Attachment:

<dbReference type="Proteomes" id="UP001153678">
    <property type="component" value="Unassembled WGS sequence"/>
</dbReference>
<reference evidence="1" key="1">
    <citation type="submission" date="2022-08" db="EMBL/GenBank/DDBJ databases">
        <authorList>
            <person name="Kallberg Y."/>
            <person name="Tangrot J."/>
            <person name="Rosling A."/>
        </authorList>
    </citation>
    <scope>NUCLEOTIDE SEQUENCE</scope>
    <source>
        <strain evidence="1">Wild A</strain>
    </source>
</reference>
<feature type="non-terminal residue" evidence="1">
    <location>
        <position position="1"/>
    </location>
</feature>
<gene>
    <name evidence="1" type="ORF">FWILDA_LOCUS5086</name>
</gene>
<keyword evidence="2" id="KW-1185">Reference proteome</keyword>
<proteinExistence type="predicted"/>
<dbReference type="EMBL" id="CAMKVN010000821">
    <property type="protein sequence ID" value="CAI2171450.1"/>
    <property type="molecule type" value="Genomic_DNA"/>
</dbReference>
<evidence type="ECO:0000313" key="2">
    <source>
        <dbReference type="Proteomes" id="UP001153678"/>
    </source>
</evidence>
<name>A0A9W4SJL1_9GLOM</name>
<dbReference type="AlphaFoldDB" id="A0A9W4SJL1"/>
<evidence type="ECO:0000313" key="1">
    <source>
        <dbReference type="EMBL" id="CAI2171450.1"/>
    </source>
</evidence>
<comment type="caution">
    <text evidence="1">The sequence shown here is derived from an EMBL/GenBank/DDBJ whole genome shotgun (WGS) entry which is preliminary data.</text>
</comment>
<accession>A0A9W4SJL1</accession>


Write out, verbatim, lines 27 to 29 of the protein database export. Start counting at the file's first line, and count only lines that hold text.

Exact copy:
<dbReference type="EMBL" id="CAMKVN010000821">
    <property type="protein sequence ID" value="CAI2171450.1"/>
    <property type="molecule type" value="Genomic_DNA"/>